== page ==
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Derivation of Continuity Equation

The continuity equation says that the outcome of the pipe's cross-sectional area and fluid speed is always constant at any point along the pipe. This product equals the volume flow per second, often known as the flow rate. The continuity equation is as follows:

R = A v = constant

Where,

  • R =volume flow rate
  • A =area of the flow
  • v =velocity of the flow

Continuity Equation Assumption

The following are the continuity equation's assumptions:

  • The tube has a single entrance and exit.
  • The fluid passing through the tube is viscous.
  • The flow is inexhaustible.
  • The flow of fluid is constant.

Consider how the fluid flows in the tube for a small period of time. Assume that a small span of time is denoted by t. At the end of the pipe, the fluid will travel a distance of x1 at a velocity of v1.

At this point, the fluid will have travelled the following distance:

Δx1 = v1Δt

The volume of fluid that will flow into the pipe at the lower end of the pipe will now be:

V = A1 Δx1 = A1 v1 Δt

It is well understood that mass (m) = density ()x volume (V). As a result, the fluid mass in the X1 area will be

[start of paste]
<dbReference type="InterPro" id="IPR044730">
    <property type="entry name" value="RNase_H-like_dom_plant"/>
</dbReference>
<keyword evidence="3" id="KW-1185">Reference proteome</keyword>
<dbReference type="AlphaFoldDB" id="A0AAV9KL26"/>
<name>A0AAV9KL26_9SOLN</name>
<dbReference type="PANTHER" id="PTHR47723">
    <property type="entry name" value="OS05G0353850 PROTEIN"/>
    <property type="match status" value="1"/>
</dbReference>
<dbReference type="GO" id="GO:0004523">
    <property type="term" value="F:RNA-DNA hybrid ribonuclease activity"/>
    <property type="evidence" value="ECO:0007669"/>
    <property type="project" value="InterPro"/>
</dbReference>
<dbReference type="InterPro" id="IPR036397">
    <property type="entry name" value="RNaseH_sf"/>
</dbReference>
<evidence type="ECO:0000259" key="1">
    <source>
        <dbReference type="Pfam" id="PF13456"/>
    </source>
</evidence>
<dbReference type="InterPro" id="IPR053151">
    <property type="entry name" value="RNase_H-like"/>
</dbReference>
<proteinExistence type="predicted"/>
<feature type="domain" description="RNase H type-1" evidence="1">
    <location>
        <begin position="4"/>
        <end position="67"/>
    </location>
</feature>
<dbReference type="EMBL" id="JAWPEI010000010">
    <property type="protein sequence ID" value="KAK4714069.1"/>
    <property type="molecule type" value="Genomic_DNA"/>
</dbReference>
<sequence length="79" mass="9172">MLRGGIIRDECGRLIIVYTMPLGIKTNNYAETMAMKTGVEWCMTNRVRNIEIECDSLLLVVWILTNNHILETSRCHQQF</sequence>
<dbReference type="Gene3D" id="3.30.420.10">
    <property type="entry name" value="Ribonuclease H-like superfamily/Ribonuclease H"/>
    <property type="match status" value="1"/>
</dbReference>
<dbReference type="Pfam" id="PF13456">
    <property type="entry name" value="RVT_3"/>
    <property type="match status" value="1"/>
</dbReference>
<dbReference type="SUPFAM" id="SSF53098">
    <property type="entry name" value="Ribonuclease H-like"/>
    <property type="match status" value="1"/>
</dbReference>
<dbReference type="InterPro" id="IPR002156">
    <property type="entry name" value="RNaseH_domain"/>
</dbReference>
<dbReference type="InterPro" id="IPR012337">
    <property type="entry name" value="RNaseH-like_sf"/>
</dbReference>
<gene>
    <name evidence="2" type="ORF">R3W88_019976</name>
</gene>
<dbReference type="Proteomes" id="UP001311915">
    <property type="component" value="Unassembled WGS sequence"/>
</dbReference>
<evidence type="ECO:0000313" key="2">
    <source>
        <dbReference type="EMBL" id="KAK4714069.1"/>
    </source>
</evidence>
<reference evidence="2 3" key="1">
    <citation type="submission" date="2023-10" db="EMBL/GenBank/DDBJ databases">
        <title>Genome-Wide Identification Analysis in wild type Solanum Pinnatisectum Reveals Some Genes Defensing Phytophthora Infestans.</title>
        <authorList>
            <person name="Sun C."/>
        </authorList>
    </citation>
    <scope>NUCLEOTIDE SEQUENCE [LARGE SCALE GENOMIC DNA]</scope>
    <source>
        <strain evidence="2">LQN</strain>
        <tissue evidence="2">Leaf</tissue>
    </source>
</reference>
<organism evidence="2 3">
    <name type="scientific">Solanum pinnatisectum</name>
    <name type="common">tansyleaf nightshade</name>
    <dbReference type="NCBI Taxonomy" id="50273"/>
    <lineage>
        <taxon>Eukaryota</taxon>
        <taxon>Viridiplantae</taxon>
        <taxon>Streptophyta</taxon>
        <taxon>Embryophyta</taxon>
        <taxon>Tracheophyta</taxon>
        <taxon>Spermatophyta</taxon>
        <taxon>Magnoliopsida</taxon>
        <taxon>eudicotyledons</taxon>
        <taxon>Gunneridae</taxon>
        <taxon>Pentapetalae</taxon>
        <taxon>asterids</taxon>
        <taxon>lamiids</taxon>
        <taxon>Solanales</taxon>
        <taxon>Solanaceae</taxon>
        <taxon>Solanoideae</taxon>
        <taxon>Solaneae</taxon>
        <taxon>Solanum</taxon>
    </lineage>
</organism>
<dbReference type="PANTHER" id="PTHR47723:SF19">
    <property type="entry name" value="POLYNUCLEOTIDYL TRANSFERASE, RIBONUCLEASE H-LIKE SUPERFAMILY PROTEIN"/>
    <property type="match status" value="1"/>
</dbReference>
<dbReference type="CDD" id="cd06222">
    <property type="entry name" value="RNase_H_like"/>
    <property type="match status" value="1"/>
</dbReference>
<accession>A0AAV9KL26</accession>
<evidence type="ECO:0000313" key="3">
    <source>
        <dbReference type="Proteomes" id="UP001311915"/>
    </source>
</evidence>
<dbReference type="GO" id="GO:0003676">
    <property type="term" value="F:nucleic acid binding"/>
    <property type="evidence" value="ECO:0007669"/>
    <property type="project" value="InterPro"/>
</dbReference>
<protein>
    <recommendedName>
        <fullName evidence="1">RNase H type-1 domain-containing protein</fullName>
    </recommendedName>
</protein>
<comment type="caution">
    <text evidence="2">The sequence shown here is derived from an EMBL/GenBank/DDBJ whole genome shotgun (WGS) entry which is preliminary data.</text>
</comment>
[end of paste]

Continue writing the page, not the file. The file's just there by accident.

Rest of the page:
Δm1= Density × Volume

=> Δm1 = ρ1A1v1Δt ——–(Equation 1)

The mass flux must now be estimated at the low end. Mass flux is the mass of a fluid flowing through any cross-sectional area per unit of time. The mass flux for the lower end with cross-sectional area A1 will be:

Δm1/Δt = ρ1A1v1 ——–(Equation 2)

Similarly, the upper-end mass flow:

Δm2/Δt = ρ2A2v2 ——–(Equation 3)

Here, v2 = velocity of the fluid through the top end of the pipe, i.e. via x2, in time (t), and A2 is the upper end's cross-sectional area. As far as the flow is steady, the density of the fluid between the lower and higher ends of the pipe stays constant. As a result, the mass flux at the lower end of the pipe equals the mass flux at the higher end of the pipe, resulting in Equation 2 = Equation 3.

Thus,

ρ1A1v1 = ρ2A2v2 ——–(Equation 4)

This can be written as:

ρ A v = constant

In fluid dynamics, the equation establishes the law of mass conservation. Furthermore, if the fluid is incompressible, the density will stay constant throughout the continuous flow. As a result, 1+1=2.

As a result, Equation 4 may now be expressed as follows:

A1 v1 = A2 v2

This equation can be written as:

A v = constant

Now, if R = volume flow rate, the above equation can be written as:

R = A v = constant

This is the derivation of the continuity equation.

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